• 26 – 35 mmHg. The highest level of compression one can get minus the prescription. The best compression socks fall in this range. These socks come with stiff prices because of the way they are built which gives strong and stable compression in many directions. It makes for high performance and high recovery that comes with equally high price tag that may be too much for mere enthusiasts.
  • 35 + mmHg and higher. This level normally comes with a medical prescription. Compression socks in this vicinity may actually benefit some athletes, but we will not encourage its use unless there is medical supervision involved.

 

 

 

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What about the Low End of compression stockings?

 If there is a high-end segment of the market there, inevitably, there will be its opposite end. However, the low end of this market may no longer need further exploring since that would be not that much different from our everyday socks. They may still look like some of those we featured here but they will not offer or give you the same benefits. That is, notwithstanding the claims that may be attached to them by their manufacturers. They just won’t have the same tightness or compression which is the whole point of spending a few extra bucks for them.

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But do support socks really work?

The short answer to this question is: Yes.

The long answer is that the effects would vary from person to person and even that will still depend on the activity those people are engaged in. Suffice it to say that support socks are, for quite a while now, being used for treating health problems like deep vein thrombosis. Athletes are using top rated compression socks for different reasons: for working out, for recovery between workouts and there are those who only use them for injuries.  A study conducted by the Journal of Sports Medicine suggests that the use of compression garments, among other benefits, improves by at least five percent (5%) one’s ability to recover from muscle damage.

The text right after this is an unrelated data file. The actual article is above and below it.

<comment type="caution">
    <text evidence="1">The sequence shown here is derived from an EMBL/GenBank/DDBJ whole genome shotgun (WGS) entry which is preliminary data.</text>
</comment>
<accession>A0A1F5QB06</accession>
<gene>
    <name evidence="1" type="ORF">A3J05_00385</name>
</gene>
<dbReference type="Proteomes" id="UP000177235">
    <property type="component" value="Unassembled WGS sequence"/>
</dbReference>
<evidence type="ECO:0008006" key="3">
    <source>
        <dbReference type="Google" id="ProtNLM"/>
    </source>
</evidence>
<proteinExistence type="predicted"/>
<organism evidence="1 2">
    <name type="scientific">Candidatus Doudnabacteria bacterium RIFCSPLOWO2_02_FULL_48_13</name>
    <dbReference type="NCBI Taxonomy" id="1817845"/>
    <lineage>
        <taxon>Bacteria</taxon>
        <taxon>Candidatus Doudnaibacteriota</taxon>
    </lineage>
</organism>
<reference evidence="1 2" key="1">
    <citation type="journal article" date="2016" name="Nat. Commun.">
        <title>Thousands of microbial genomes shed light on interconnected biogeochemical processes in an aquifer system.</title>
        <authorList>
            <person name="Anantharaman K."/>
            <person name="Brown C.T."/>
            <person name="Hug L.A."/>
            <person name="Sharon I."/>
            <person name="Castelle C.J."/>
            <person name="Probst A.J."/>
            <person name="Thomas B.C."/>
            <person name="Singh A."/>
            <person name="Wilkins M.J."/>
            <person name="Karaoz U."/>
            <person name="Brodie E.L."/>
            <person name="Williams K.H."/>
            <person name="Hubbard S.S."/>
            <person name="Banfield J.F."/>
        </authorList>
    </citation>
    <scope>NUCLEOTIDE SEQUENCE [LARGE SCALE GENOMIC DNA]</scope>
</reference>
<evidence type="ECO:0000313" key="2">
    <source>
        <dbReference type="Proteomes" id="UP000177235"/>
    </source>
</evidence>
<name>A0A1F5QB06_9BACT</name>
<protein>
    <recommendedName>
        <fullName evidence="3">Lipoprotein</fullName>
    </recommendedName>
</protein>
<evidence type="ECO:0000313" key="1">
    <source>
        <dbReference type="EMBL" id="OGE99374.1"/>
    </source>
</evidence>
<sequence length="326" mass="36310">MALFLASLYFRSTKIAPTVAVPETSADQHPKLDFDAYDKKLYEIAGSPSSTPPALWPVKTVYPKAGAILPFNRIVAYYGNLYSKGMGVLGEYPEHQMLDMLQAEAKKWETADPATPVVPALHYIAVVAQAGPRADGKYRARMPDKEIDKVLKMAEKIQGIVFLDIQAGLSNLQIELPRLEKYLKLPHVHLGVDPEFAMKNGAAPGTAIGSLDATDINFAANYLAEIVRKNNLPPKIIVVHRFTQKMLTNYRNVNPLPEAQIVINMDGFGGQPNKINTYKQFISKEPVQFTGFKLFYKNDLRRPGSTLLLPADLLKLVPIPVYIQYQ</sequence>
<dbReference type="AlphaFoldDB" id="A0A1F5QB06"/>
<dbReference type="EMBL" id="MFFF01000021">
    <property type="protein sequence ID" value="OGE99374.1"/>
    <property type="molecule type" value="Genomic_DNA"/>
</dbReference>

In the competitive world of sports, where sometimes a difference of a hundredth of a second or even a thousandth of a second spells the difference between victory and defeat, a 5% improvement may actually mean a whale of an advantage.

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So, how do compression socks work?

Here is a video on the topic:

The simplest answer would be: by increasing the speed by which blood travels within our body. To explain further, the best rated compression socks or garments constricts certain parts of our body where we put them on and therefore causing our blood to move in smaller vessels at higher velocity. That prevents our blood from lingering in areas where they should be just passing by quickly to supply the rest of our body the much needed oxygen, etc. The same fluid movement applies to lactic acid in our body but for different reasons.

Many athletes and readers swear that compression stockings used during and after rigorous workouts lessen, if not totally help them avoid, injuries. Among the things they said they are able to avoid by using recovery socks are the Achilles tendon strains and shin splits. They said this is more pronounced with the use of socks rated from 20 mmHg and up.

Still, regardless of claims and results of studies conducted on the use of compression garments, there are those who buy them simply because it makes them feel: better, more productive, or anything at all.

Others just consider it a matter of preference.